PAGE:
University of Worcester Worcester Research and Publications

Cultural Representations of the Transformative Body in Young Adult Multi-Volume Vampire Fiction, 2000-2010

Kubiesa, J.M. (2021) Cultural Representations of the Transformative Body in Young Adult Multi-Volume Vampire Fiction, 2000-2010. PhD thesis, University of Worcester.

Text (PhD thesis)
JMKubiesa_PhD_Thesis_Final.pdf - Submitted Version

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The literary vampire of traditional horror has moved away from the horror genre and found a
new and unlikely home in the pages of Young Adult multi-volume vampire fiction, where
s/he has embraced and indeed vampirised existing YA generic tropes to transform his/her
own physicality in unprecedented ways into something uniquely situated within its new
socio-cultural and generic position. This vampire has attracted vast audiences to the YA
genre, has arguably been responsible for the increase in YA fiction titles available and has
captured a unique socio-literary zeitgeist which will never exist again.
The nascent YA “neoteric vampire”, as cultural construct, and its transformative body will
form the topic of this thesis in relation to Gothic theories of the body and emerging YA
critical theory. The novels will be used as an interpretive vehicle for discussion of the cultural
context in order to establish a more formalist close reading and context-driven critical
discourse. The key themes addressed will include adolescence and physical maturation,
religion, sexuality and gender, beauty and food and each of these salient elements of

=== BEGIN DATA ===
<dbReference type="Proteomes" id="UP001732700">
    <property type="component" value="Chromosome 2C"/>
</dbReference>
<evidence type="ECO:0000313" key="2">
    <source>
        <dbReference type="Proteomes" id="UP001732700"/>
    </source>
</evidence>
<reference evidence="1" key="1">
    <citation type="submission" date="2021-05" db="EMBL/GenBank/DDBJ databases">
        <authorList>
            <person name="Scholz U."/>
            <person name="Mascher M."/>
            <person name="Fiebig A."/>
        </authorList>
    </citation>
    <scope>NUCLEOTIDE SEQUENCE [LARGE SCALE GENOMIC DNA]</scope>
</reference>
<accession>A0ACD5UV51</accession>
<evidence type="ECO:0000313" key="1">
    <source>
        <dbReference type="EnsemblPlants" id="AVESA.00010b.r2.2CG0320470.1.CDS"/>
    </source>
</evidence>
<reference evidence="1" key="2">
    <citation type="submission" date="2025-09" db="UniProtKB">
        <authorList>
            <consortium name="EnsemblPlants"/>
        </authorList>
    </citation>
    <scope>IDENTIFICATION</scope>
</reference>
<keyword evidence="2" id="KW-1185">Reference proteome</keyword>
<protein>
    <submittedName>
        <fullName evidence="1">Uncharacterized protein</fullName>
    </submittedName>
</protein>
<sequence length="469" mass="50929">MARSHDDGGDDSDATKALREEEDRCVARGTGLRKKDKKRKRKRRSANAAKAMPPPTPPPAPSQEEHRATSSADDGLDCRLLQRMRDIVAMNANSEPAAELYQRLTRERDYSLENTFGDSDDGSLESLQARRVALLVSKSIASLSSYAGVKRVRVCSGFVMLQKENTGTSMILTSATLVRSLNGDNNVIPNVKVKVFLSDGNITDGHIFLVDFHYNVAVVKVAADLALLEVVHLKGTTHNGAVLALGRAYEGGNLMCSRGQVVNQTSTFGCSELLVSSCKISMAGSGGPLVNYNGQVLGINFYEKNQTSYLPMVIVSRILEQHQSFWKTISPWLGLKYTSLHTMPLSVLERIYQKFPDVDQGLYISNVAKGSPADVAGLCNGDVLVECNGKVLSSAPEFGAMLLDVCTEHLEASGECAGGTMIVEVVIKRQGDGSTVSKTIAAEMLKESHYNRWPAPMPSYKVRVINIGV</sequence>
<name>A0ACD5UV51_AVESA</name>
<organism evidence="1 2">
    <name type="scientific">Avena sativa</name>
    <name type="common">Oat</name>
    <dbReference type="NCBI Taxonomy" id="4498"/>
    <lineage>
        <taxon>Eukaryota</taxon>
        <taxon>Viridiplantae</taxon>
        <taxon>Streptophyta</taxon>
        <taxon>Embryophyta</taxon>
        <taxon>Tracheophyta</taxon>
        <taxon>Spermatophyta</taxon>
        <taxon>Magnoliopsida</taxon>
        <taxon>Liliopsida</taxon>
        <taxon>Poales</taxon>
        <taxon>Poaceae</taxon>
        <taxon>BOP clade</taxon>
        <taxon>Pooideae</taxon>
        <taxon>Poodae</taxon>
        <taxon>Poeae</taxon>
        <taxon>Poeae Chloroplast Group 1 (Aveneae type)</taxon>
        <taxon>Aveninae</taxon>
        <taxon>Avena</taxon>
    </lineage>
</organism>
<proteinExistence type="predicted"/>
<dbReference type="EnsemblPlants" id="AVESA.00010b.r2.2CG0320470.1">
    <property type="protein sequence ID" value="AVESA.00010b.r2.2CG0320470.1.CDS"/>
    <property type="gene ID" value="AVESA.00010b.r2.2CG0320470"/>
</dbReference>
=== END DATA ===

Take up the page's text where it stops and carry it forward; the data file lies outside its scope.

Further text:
discussion will look to over-arching topics and their use across these thematically specific
areas. Such over-arching tropes will include heteronormative feeding, consumption and
vampiric gendering.
The original contribution to knowledge lies in the study of a newly introduced literary genre
and a newly created kind of teen vampire, constructed specifically to speak to contemporary
Western teen audiences of the 2000-2010 period like no vampire has before. This study
evaluates and investigates this unique vampire construct in conjunction with linked interdisciplinary, culturally specific critical analysis, from spheres including literary food
studies, transformation studies, gender studies and sociology, and Gothic theories relating to
the body in metamorphosis. By examining five series of largely unanalysed YA vampire
fiction as body-centric, as Gothic, as genre-specific, and as socio-culturally and geopolitically located for the first time as a whole, this thesis adds to and furthers the academic
debate in the arena of YA vampire studies as it relates to notions of the body of the vampire,
and ultimately the teen body, as represented, culturally constructed, transformable and

Item Type: Thesis (PhD)
Additional Information:

A thesis submitted in partial fulfilment of the
University’s requirements for the Degree of
Doctor of Philosophy, University of Worcester, 2021.

A pdf file of this PhD thesis is available to download from this WRaP record.

Uncontrolled Discrete Keywords: young adults, cultural construction, vampire fiction, transformative body, cultural representations
Divisions: College of Arts, Humanities and Education > School of Humanities
Related URLs:
Depositing User: Janet Davidson
Date Deposited: 14 Jul 2021 08:24
Last Modified: 14 Jul 2021 08:24

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